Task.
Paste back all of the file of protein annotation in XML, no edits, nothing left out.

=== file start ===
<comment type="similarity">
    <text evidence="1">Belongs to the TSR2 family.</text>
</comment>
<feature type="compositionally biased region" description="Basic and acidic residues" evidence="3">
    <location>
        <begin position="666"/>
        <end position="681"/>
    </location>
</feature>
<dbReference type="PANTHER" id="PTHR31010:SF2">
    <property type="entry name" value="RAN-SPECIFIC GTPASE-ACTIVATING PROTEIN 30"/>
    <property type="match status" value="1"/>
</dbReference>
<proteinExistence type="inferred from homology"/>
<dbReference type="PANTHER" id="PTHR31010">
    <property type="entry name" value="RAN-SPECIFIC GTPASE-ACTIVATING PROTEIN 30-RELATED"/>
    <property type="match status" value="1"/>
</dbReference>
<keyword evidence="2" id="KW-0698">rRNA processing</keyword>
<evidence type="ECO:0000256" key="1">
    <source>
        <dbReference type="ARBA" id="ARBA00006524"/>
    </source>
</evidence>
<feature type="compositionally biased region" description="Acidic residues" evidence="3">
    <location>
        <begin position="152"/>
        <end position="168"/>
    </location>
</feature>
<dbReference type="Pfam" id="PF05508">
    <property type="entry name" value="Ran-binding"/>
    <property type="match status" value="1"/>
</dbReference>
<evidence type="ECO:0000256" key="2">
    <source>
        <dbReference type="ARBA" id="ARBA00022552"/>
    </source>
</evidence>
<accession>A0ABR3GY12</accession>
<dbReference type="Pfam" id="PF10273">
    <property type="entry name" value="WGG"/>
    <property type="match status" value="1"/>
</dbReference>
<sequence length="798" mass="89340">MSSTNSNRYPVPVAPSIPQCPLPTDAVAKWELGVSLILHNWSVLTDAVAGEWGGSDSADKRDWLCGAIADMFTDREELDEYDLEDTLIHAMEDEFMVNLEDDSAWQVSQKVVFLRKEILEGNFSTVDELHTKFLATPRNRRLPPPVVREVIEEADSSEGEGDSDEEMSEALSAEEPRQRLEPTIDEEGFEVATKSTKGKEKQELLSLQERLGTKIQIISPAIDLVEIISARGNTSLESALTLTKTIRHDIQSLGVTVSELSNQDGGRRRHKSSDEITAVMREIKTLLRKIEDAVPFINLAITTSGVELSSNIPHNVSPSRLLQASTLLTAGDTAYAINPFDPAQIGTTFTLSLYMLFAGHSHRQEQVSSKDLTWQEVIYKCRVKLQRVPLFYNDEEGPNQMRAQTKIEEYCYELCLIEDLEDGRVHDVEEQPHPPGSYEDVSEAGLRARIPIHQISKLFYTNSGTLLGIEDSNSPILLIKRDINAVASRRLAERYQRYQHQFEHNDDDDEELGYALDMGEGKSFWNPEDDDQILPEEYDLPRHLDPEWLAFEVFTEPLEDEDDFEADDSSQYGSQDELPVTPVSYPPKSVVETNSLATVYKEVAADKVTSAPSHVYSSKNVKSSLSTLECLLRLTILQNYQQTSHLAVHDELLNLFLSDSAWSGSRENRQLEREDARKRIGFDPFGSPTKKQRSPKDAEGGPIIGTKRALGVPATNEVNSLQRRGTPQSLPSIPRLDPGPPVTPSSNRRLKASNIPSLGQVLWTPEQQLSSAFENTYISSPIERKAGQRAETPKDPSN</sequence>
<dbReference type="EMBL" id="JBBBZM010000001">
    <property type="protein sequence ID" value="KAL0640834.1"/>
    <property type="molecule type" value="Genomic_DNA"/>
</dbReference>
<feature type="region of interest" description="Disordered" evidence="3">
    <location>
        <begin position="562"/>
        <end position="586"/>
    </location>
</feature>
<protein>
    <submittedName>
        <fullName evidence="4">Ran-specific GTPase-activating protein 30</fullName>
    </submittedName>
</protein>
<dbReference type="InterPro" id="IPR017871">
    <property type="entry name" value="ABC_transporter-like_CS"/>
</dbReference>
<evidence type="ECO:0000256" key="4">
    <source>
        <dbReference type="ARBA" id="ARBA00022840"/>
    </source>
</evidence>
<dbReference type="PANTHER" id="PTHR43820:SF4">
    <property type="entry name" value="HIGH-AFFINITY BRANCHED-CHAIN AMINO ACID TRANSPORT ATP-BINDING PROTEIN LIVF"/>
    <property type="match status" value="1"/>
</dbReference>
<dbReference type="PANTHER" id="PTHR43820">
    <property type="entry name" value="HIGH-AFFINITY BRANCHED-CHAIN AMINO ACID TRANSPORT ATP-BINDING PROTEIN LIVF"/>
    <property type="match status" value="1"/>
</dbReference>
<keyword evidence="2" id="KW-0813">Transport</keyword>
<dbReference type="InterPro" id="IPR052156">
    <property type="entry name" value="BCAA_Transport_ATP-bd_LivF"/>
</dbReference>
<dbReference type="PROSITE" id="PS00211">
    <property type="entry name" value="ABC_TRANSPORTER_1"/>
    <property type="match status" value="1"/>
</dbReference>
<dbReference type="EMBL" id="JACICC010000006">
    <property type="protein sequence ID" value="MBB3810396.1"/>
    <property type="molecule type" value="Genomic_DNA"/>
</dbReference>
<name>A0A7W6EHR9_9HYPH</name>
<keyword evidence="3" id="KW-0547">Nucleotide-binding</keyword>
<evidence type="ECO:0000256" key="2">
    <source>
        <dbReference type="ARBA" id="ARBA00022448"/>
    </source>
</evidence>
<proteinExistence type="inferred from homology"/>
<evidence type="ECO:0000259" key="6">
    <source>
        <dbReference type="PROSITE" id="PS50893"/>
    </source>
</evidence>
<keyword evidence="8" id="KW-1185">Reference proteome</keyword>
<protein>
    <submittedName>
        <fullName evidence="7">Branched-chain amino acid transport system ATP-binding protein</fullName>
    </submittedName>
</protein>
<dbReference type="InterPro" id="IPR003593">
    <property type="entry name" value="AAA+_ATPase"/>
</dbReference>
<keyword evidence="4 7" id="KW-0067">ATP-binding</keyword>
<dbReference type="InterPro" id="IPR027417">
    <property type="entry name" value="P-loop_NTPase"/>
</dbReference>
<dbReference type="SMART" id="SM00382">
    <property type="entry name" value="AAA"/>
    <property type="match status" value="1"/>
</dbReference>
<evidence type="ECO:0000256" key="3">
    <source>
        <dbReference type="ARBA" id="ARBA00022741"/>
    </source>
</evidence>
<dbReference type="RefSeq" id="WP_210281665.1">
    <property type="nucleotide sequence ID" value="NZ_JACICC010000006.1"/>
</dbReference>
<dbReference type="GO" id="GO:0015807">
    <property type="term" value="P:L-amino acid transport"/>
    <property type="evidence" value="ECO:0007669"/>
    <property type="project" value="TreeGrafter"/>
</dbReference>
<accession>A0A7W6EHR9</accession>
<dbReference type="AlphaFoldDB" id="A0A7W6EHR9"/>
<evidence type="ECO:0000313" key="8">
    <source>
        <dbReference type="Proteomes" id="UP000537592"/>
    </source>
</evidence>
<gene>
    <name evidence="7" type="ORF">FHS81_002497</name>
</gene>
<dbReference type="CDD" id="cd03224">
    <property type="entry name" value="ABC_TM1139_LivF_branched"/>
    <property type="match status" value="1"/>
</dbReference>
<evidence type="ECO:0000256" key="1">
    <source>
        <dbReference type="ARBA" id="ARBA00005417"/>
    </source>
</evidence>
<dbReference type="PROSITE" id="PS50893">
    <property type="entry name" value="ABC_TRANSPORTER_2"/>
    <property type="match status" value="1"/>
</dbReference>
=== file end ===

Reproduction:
<comment type="similarity">
    <text evidence="1">Belongs to the TSR2 family.</text>
</comment>
<feature type="compositionally biased region" description="Basic and acidic residues" evidence="3">
    <location>
        <begin position="666"/>
        <end position="681"/>
    </location>
</feature>
<dbReference type="PANTHER" id="PTHR31010:SF2">
    <property type="entry name" value="RAN-SPECIFIC GTPASE-ACTIVATING PROTEIN 30"/>
    <property type="match status" value="1"/>
</dbReference>
<proteinExistence type="inferred from homology"/>
<dbReference type="PANTHER" id="PTHR31010">
    <property type="entry name" value="RAN-SPECIFIC GTPASE-ACTIVATING PROTEIN 30-RELATED"/>
    <property type="match status" value="1"/>
</dbReference>
<keyword evidence="2" id="KW-0698">rRNA processing</keyword>
<evidence type="ECO:0000256" key="1">
    <source>
        <dbReference type="ARBA" id="ARBA00006524"/>
    </source>
</evidence>
<feature type="compositionally biased region" description="Acidic residues" evidence="3">
    <location>
        <begin position="152"/>
        <end position="168"/>
    </location>
</feature>
<dbReference type="Pfam" id="PF05508">
    <property type="entry name" value="Ran-binding"/>
    <property type="match status" value="1"/>
</dbReference>
<evidence type="ECO:0000256" key="2">
    <source>
        <dbReference type="ARBA" id="ARBA00022552"/>
    </source>
</evidence>
<accession>A0ABR3GY12</accession>
<dbReference type="Pfam" id="PF10273">
    <property type="entry name" value="WGG"/>
    <property type="match status" value="1"/>
</dbReference>
<sequence length="798" mass="89340">MSSTNSNRYPVPVAPSIPQCPLPTDAVAKWELGVSLILHNWSVLTDAVAGEWGGSDSADKRDWLCGAIADMFTDREELDEYDLEDTLIHAMEDEFMVNLEDDSAWQVSQKVVFLRKEILEGNFSTVDELHTKFLATPRNRRLPPPVVREVIEEADSSEGEGDSDEEMSEALSAEEPRQRLEPTIDEEGFEVATKSTKGKEKQELLSLQERLGTKIQIISPAIDLVEIISARGNTSLESALTLTKTIRHDIQSLGVTVSELSNQDGGRRRHKSSDEITAVMREIKTLLRKIEDAVPFINLAITTSGVELSSNIPHNVSPSRLLQASTLLTAGDTAYAINPFDPAQIGTTFTLSLYMLFAGHSHRQEQVSSKDLTWQEVIYKCRVKLQRVPLFYNDEEGPNQMRAQTKIEEYCYELCLIEDLEDGRVHDVEEQPHPPGSYEDVSEAGLRARIPIHQISKLFYTNSGTLLGIEDSNSPILLIKRDINAVASRRLAERYQRYQHQFEHNDDDDEELGYALDMGEGKSFWNPEDDDQILPEEYDLPRHLDPEWLAFEVFTEPLEDEDDFEADDSSQYGSQDELPVTPVSYPPKSVVETNSLATVYKEVAADKVTSAPSHVYSSKNVKSSLSTLECLLRLTILQNYQQTSHLAVHDELLNLFLSDSAWSGSRENRQLEREDARKRIGFDPFGSPTKKQRSPKDAEGGPIIGTKRALGVPATNEVNSLQRRGTPQSLPSIPRLDPGPPVTPSSNRRLKASNIPSLGQVLWTPEQQLSSAFENTYISSPIERKAGQRAETPKDPSN</sequence>
<dbReference type="EMBL" id="JBBBZM010000001">
    <property type="protein sequence ID" value="KAL0640834.1"/>
    <property type="molecule type" value="Genomic_DNA"/>
</dbReference>
<feature type="region of interest" description="Disordered" evidence="3">
    <location>
        <begin position="562"/>
        <end position="586"/>
    </location>
</feature>
<protein>
    <submittedName>
        <fullName evidence="4">Ran-specific GTPase-activating protein 30</fullName>
    </submittedName>
</protein>
<dbReference type="InterPro" id="IPR017871">
    <property type="entry name" value="ABC_transporter-like_CS"/>
</dbReference>
<evidence type="ECO:0000256" key="4">
    <source>
        <dbReference type="ARBA" id="ARBA00022840"/>
    </source>
</evidence>
<dbReference type="PANTHER" id="PTHR43820:SF4">
    <property type="entry name" value="HIGH-AFFINITY BRANCHED-CHAIN AMINO ACID TRANSPORT ATP-BINDING PROTEIN LIVF"/>
    <property type="match status" value="1"/>
</dbReference>
<dbReference type="PANTHER" id="PTHR43820">
    <property type="entry name" value="HIGH-AFFINITY BRANCHED-CHAIN AMINO ACID TRANSPORT ATP-BINDING PROTEIN LIVF"/>
    <property type="match status" value="1"/>
</dbReference>
<keyword evidence="2" id="KW-0813">Transport</keyword>
<dbReference type="InterPro" id="IPR052156">
    <property type="entry name" value="BCAA_Transport_ATP-bd_LivF"/>
</dbReference>
<dbReference type="PROSITE" id="PS00211">
    <property type="entry name" value="ABC_TRANSPORTER_1"/>
    <property type="match status" value="1"/>
</dbReference>
<dbReference type="EMBL" id="JACICC010000006">
    <property type="protein sequence ID" value="MBB3810396.1"/>
    <property type="molecule type" value="Genomic_DNA"/>
</dbReference>
<name>A0A7W6EHR9_9HYPH</name>
<keyword evidence="3" id="KW-0547">Nucleotide-binding</keyword>
<evidence type="ECO:0000256" key="2">
    <source>
        <dbReference type="ARBA" id="ARBA00022448"/>
    </source>
</evidence>
<proteinExistence type="inferred from homology"/>
<evidence type="ECO:0000259" key="6">
    <source>
        <dbReference type="PROSITE" id="PS50893"/>
    </source>
</evidence>
<keyword evidence="8" id="KW-1185">Reference proteome</keyword>
<protein>
    <submittedName>
        <fullName evidence="7">Branched-chain amino acid transport system ATP-binding protein</fullName>
    </submittedName>
</protein>
<dbReference type="InterPro" id="IPR003593">
    <property type="entry name" value="AAA+_ATPase"/>
</dbReference>
<keyword evidence="4 7" id="KW-0067">ATP-binding</keyword>
<dbReference type="InterPro" id="IPR027417">
    <property type="entry name" value="P-loop_NTPase"/>
</dbReference>
<dbReference type="SMART" id="SM00382">
    <property type="entry name" value="AAA"/>
    <property type="match status" value="1"/>
</dbReference>
<evidence type="ECO:0000256" key="3">
    <source>
        <dbReference type="ARBA" id="ARBA00022741"/>
    </source>
</evidence>
<dbReference type="RefSeq" id="WP_210281665.1">
    <property type="nucleotide sequence ID" value="NZ_JACICC010000006.1"/>
</dbReference>
<dbReference type="GO" id="GO:0015807">
    <property type="term" value="P:L-amino acid transport"/>
    <property type="evidence" value="ECO:0007669"/>
    <property type="project" value="TreeGrafter"/>
</dbReference>
<accession>A0A7W6EHR9</accession>
<dbReference type="AlphaFoldDB" id="A0A7W6EHR9"/>
<evidence type="ECO:0000313" key="8">
    <source>
        <dbReference type="Proteomes" id="UP000537592"/>
    </source>
</evidence>
<gene>
    <name evidence="7" type="ORF">FHS81_002497</name>
</gene>
<dbReference type="CDD" id="cd03224">
    <property type="entry name" value="ABC_TM1139_LivF_branched"/>
    <property type="match status" value="1"/>
</dbReference>
<evidence type="ECO:0000256" key="1">
    <source>
        <dbReference type="ARBA" id="ARBA00005417"/>
    </source>
</evidence>
<dbReference type="PROSITE" id="PS50893">
    <property type="entry name" value="ABC_TRANSPORTER_2"/>
    <property type="match status" value="1"/>
</dbReference>